Notably, it was highlighted that Optum (the subsidiary of UHG that owns Change Healthcare) is capitalizing on the issues it has caused by acquiring vulnerable clinics financially struggling due to the cyberattack. The hearing called attention to Corvallis Clinic in Oregon, which in March, requested emergency acquisition by Optum due to a major cash flow disruption. According to the witnesses, this is just one of many such instances.

Looking Ahead

More hearings on the cyberattack are expected soon. The Senate Finance Committee is expected to announce a hearing with UHG CEO Andrew Witty in the coming days. The Senate Committee on Health, Education, Labor and Pensions (HELP) is holding private meetings with UHG. It is unclear if these meetings will lead to a HELP Committee hearing.

Top Stories in Healthcare Policy

A survey by the Kaiser Family Foundation determined that 23% of Medicaid enrollees who were disenrolled during 2023 remain uninsured. Additionally, 47% of individuals who were disenrolled regained coverage in Medicaid, while 28% now have a different form of coverage.

Coloradans for Protecting Reproductive Freedom announced last Friday that advocates have collected enough signatures to have a proposed amendment that protects access to abortion on the state’s ballot in November. Measures on abortion will also be on the ballot in New York, Florida, and Maryland, as advocates seek to add other states to the list.

Researchers at Harvard studying private equity ownership of hospitals found that patients in hospitals owned by private equity experienced 25.4% more hospital-acquired conditions, such as central-line bloodstream infections. The study, published in the Journal of the American Medical Association, analyzed almost 4.8 million Medicare claims between 2009 and 2019.

A Medscape report on physician compensation found that, on average, total compensation for physicians grew by 3% in 2023. The report, which surveyed 7,000 physicians, also found that 61% of doctors believe the profession is underpaid and highlighted differences in payment between different specialties.

The Biden Administration is facing a tight deadline to finalize regulations across policy areas, including health care. The Congressional Review Act allows a new Congress to review rules proposed in the last 60 legislative days of the previous Congress, meaning the Biden Administration has until around the end of May to finalize regulations to avoid review under this act.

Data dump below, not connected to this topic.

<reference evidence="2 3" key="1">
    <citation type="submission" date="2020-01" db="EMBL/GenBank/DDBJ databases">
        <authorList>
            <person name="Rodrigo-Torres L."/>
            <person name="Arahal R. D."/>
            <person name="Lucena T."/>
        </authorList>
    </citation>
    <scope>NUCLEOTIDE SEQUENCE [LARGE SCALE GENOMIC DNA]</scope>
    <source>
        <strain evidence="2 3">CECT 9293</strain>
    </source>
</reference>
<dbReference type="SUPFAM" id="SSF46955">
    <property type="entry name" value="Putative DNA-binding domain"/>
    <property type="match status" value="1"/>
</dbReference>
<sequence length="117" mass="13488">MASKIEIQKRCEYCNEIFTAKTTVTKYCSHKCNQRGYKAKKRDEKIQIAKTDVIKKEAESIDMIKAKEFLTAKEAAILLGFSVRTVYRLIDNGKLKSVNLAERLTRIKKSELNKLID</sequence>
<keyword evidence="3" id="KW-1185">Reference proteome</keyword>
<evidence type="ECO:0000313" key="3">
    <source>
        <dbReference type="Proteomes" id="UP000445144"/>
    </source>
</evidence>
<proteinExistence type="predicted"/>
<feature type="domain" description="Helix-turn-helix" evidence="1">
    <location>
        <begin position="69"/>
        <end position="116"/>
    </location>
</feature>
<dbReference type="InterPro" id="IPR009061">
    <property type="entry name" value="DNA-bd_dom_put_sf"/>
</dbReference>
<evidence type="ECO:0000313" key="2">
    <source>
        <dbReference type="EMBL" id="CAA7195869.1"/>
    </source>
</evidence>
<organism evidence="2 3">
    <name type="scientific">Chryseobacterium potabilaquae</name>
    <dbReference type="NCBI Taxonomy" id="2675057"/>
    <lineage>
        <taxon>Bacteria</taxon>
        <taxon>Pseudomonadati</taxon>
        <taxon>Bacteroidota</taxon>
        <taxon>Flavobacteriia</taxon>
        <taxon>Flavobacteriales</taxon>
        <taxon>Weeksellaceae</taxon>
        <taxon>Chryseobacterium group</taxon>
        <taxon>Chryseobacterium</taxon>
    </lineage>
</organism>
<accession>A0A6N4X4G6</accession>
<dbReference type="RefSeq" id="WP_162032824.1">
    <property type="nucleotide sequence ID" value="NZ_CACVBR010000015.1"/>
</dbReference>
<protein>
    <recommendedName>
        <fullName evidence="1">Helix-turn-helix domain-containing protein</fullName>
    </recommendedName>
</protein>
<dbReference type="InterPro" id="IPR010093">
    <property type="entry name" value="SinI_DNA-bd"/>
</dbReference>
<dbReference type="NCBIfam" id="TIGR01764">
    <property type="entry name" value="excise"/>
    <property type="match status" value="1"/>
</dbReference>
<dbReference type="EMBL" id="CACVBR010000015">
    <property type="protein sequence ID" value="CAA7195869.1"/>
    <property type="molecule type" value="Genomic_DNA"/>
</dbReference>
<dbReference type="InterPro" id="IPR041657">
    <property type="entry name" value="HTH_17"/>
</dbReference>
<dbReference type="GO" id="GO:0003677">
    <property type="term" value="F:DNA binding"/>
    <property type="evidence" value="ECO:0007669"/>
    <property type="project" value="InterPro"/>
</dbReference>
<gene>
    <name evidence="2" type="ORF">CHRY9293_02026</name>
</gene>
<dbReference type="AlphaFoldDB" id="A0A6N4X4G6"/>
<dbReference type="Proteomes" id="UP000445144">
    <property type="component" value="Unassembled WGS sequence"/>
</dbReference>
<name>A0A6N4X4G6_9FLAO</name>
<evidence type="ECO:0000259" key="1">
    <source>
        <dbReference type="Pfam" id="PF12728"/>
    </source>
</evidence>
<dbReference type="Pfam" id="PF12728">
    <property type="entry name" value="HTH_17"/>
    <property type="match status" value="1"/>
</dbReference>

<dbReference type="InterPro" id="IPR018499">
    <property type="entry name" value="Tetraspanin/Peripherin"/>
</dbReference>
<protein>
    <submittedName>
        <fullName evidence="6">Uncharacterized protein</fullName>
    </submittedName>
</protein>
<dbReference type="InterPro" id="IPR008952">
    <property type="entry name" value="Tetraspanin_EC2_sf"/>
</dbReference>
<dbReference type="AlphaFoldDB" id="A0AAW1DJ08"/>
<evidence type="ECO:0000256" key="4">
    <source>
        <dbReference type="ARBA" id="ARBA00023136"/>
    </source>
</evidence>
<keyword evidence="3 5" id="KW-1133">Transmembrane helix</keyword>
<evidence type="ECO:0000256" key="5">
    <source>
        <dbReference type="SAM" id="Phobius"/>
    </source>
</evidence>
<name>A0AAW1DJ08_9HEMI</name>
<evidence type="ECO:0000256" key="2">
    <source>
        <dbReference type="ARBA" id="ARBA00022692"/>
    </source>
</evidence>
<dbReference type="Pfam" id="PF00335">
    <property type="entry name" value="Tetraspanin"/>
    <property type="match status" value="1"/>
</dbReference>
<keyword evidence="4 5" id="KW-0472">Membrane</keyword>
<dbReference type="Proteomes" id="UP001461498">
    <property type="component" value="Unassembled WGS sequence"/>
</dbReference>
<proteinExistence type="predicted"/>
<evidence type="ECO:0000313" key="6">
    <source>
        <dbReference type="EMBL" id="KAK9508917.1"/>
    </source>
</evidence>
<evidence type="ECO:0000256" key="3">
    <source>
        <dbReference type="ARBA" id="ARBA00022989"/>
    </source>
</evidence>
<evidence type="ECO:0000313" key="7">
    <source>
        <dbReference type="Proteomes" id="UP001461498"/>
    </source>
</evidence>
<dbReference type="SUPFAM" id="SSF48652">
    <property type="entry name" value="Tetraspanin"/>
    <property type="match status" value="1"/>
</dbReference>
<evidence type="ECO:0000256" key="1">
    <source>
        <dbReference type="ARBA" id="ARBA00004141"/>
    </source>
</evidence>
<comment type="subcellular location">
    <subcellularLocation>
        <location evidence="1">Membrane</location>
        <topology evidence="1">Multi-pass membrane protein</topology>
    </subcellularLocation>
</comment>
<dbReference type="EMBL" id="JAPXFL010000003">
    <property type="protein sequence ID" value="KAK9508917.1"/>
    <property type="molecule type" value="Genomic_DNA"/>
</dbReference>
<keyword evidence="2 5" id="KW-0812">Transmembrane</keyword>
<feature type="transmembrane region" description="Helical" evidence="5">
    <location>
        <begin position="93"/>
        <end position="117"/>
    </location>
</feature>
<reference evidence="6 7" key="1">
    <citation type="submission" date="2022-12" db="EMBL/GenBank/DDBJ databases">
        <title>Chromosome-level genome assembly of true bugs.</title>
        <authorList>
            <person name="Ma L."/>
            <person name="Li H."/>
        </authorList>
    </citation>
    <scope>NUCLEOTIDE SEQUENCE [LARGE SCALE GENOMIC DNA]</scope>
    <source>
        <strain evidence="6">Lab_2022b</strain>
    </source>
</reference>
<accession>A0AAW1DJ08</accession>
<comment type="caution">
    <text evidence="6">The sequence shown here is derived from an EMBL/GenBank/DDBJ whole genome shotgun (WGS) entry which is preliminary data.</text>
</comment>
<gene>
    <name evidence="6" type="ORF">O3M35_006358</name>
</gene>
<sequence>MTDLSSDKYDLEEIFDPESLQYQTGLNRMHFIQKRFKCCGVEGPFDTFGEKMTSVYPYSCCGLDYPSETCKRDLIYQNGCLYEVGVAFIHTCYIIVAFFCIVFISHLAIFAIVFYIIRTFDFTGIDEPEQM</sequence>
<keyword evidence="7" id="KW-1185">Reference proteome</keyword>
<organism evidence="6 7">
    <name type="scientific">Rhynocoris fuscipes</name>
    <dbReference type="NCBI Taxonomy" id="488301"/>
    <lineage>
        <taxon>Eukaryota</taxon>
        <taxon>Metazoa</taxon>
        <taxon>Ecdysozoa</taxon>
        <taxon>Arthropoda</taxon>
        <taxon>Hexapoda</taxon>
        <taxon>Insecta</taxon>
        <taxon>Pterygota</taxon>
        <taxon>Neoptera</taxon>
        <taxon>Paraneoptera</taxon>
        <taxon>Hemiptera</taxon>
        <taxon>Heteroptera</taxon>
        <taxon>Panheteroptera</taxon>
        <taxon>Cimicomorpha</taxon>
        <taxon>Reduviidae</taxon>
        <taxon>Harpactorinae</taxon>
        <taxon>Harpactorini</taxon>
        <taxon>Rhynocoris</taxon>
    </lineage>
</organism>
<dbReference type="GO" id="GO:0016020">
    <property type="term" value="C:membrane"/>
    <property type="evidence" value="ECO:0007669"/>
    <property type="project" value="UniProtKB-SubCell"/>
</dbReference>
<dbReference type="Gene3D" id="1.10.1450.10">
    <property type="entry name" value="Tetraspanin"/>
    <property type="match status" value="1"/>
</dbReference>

A Government Accountability Office report released this week found that broad regulatory authority is effective for states that regulate pharmacy benefit managers (PBMs). States reviewed for the report include Arkansas, California, Louisiana, Maine, and New York.

A report released by the Congressional Budget Office examined factors that lead to savings in Medicare accountable care organizations (ACOs). CBO determined that ACOs run by independent physician groups or with more primary care providers have greater savings.

The Federal Trade Commission (FTC) issued a proposed order that prohibits Cerebral, an online mental health service company, from using consumers’ personal health information for advertising purposes. The order will also require Cerebral to pay $7 million in fines for failure to protect consumer health data if approved by the court.

The Biden Administration announced a new United States Global Health Security Strategy aimed at addressing the prevention of and response to the spread of infectious disease. The strategy involves expanding global health strategy partnerships from 19 countries to 50 countries.

UnitedHealth Group reported $99.8 billion in revenue in the first quarter of 2024, compared to $91.9 billion in the same quarter last year. The company estimated that the fallout from the cyberattack in February impacted each share by 74 cents.

This week, the White House Office of Management and Budget finished reviewing a proposal by the HHS Office for Civil Rights that would expand HIPAA protections for patient health information regarding reproductive health care services, like abortion.